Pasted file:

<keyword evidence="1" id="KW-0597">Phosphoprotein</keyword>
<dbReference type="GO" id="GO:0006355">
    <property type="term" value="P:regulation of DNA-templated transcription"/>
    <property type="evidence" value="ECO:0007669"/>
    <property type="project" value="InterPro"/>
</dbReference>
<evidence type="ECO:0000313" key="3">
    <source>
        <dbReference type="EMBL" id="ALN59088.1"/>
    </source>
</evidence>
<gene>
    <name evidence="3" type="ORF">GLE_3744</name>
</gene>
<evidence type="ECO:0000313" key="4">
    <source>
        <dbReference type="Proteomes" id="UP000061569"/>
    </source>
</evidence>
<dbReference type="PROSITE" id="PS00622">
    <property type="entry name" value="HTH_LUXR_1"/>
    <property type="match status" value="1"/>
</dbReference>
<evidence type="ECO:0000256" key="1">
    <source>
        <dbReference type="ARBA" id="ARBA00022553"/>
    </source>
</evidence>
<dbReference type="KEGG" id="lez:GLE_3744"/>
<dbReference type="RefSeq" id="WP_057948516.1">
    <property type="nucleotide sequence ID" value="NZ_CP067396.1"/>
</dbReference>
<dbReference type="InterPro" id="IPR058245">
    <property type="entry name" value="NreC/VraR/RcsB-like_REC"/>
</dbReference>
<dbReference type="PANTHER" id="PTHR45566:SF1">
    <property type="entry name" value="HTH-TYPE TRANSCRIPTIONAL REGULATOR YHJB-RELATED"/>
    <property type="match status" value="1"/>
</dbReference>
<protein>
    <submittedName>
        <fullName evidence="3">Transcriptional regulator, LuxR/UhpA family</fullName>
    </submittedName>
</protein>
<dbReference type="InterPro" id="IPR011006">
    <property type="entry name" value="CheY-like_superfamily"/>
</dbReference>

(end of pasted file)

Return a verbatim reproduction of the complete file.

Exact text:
<keyword evidence="1" id="KW-0597">Phosphoprotein</keyword>
<dbReference type="GO" id="GO:0006355">
    <property type="term" value="P:regulation of DNA-templated transcription"/>
    <property type="evidence" value="ECO:0007669"/>
    <property type="project" value="InterPro"/>
</dbReference>
<evidence type="ECO:0000313" key="3">
    <source>
        <dbReference type="EMBL" id="ALN59088.1"/>
    </source>
</evidence>
<gene>
    <name evidence="3" type="ORF">GLE_3744</name>
</gene>
<evidence type="ECO:0000313" key="4">
    <source>
        <dbReference type="Proteomes" id="UP000061569"/>
    </source>
</evidence>
<dbReference type="PROSITE" id="PS00622">
    <property type="entry name" value="HTH_LUXR_1"/>
    <property type="match status" value="1"/>
</dbReference>
<evidence type="ECO:0000256" key="1">
    <source>
        <dbReference type="ARBA" id="ARBA00022553"/>
    </source>
</evidence>
<dbReference type="KEGG" id="lez:GLE_3744"/>
<dbReference type="RefSeq" id="WP_057948516.1">
    <property type="nucleotide sequence ID" value="NZ_CP067396.1"/>
</dbReference>
<dbReference type="InterPro" id="IPR058245">
    <property type="entry name" value="NreC/VraR/RcsB-like_REC"/>
</dbReference>
<dbReference type="PANTHER" id="PTHR45566:SF1">
    <property type="entry name" value="HTH-TYPE TRANSCRIPTIONAL REGULATOR YHJB-RELATED"/>
    <property type="match status" value="1"/>
</dbReference>
<protein>
    <submittedName>
        <fullName evidence="3">Transcriptional regulator, LuxR/UhpA family</fullName>
    </submittedName>
</protein>
<dbReference type="InterPro" id="IPR011006">
    <property type="entry name" value="CheY-like_superfamily"/>
</dbReference>